Yes we both squeezed in there!
Flight last night was good. We chose Vietnam Airlines over Laos Airlines as Laos do not publish there safety records... erm...?? Also we met an Irish guy called Marc who been a pilot with Vietnam Airlines for the last 3 years and he said whilst there maintenance isn't quite european standards they do have relatively new planes. We were also faced with 24hours on a bus or 1 hour flying.
We arrived at Ha Noi airport and a guy had our name on a piece of paper from the Hotel we'd reserved. We hadn't booked a transfer but it was same cost as taxi so we took it. Very enterprising are the Vietnamese. On arrival at hotel they didn't actually have a room for us but took us next door (room was perfectly adequate but on 5th floor up an inordinate amount of stairs! Ben was complaining of altitude sickness :-)) This morning we came back to the Viet Anh Hotel for a free breakfast and then checked in! And they have free wifi! I'm happy! Getting all photos uploaded to flickr and blogging.
Had a very yummy dinner last night - Vietnamese food is very similar to Thai but less spicy or not spicy at all. The food is so much fresher and crisper than the greasy oriental rubbish we are served back in Europe. The meat though is below average and given the veggies are so delicious I'm sticking to vegetables and rice most of the time. We overdosed on western cafe food in Vientiane so happy to be back to asian food here in Ha Noi.
This morning after sorting out our plans for the next few days (Halong Bay tomorrow for 2 days, then we fly to Hoi An for 3 days then fly to Ho Chi Minh City aka Saigon) we jumped in a taxi to the Ho Chi Minh Mausoleum. The definition of Mausoleum is "a large burial chamber usually above ground".
Quote from Lonely Planet..."In tradition of Lenin, Stalin and Mao, the final resting place of Ho Chi Minh is a glass sarcophagus set deep within a monumental edifice.... Ho Chi Minh's embalmed corpse gets a three-month holiday to Russia for yearly maintenance..."
For those that are unfamiliar with Vietnam's history...and this is entirely my interpretation so don't quote me... in roughly 1880 France colonised Vietnam. Ho Chi Minh (this is a man) founded the Vietnam Revolutionary Youth League in 1925. During WWII Vietnam was able to resist Japanese occupation due to the Communist-dominated Viet Minh (Ho Chi Minh's forces). At end of WWII Ho Chi Minh declared Vietnam independent. The French tried to retake control which led to full-scale war in which the American's got involved in 1965. A cease-fire agreement was signed in 1973 which included total withdrawal of US troops and release of POW's.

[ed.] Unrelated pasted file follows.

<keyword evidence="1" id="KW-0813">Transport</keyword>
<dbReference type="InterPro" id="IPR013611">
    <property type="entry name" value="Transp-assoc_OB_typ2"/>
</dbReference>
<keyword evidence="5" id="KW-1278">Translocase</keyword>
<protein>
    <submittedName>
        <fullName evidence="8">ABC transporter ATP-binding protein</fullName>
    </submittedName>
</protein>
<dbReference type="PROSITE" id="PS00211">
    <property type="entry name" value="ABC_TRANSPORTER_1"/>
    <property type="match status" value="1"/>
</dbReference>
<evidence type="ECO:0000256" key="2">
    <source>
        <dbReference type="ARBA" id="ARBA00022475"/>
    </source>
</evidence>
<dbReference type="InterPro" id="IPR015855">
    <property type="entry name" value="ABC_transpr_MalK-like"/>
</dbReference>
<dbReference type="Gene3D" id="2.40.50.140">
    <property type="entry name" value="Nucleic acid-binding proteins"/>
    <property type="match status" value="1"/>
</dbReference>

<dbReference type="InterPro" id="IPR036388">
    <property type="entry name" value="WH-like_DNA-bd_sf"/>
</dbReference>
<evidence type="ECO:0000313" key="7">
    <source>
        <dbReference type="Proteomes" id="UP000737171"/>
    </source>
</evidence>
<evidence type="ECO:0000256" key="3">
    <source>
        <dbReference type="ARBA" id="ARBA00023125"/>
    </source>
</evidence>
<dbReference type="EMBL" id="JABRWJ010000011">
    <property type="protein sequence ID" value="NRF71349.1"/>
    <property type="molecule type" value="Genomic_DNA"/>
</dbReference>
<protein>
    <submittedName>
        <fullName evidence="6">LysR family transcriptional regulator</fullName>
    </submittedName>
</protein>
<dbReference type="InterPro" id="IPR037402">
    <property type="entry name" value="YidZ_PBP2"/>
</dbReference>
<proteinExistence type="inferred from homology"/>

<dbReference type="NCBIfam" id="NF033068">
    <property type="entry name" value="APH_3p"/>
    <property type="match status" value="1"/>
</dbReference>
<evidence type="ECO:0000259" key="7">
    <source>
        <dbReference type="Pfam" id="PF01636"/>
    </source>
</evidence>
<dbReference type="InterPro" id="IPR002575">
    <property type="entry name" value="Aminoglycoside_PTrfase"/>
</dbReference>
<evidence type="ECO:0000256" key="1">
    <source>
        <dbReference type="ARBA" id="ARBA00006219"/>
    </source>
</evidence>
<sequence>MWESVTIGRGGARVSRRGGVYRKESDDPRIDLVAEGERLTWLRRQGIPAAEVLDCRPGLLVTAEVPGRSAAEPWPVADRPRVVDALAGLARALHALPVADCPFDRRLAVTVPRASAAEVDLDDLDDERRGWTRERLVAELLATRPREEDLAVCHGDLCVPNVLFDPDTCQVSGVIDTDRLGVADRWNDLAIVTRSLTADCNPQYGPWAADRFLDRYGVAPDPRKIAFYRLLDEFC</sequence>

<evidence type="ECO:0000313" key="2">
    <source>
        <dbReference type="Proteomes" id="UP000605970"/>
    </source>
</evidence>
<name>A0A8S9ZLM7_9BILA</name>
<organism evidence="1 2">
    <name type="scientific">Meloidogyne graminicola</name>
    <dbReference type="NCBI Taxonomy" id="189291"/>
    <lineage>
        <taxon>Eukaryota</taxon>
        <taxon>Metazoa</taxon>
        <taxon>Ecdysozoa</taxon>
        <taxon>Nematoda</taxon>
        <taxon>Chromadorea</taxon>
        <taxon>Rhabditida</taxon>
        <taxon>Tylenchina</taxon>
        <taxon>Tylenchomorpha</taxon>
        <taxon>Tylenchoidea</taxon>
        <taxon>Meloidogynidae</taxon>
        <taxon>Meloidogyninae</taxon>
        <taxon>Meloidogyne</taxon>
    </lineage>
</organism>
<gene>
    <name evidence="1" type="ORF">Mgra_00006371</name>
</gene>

So the people (again my view) see Ho Chi Minh as being the person who got them independence but for all his efforts and against his wishes (he wanted to be cremated) the guy has been pickled and stuck in a glass case for locals and tourists to gawp at.
For the rest of the blog when you see HCM its short for Ho Chi Minh.
Our experience at the HCM Mausoleum was chucklesome but also disconcerting. We checked in our bag but kept our camera as there are lots of other buildings in the complex in addition to the tomb. We then queued up with lots of other people, asian and western, and went through a metal detector and I was given a red bag for the camera. We then filed out of the security room and we made to stand in two single file lines. We were then walked, still single file, across the complex to another hut where we now had to deposit the cameras. More single file walking to the front of the Mausoleum. Ben was holding his hands loosely behind his back and a army-looking type with a bayonet (aka gun with a very sharp knife on the end) told him he had to have his hands by his side (mine already were). We then maintained the two lines as we walked 3 sides of a square around the glass cabinet housing HCM.
We went to the Bodies exhibition in Frankfurt years ago (the one where bodies are preserved and cut in various ways) so this wasn't remotely gory by comparision - just looked like a wax work. He looked at peace, asleep. The spooky thing about the place was the regimentary staff. Staff is the wrong word as they appeared military people but maybe that's just the socialist/communist way. This is the first South-East Asian country (been to Thailand and Laos) where I've felt I a serious need to conform. Thailand and Laos are much more laid back.
I collected the camera and we wandered around other buildings but only from the outside: palace, house-on-stilts, museum.
We then took the Cyclo-Rickshaw ride to the Old Town and went for lunch... I've come full circle.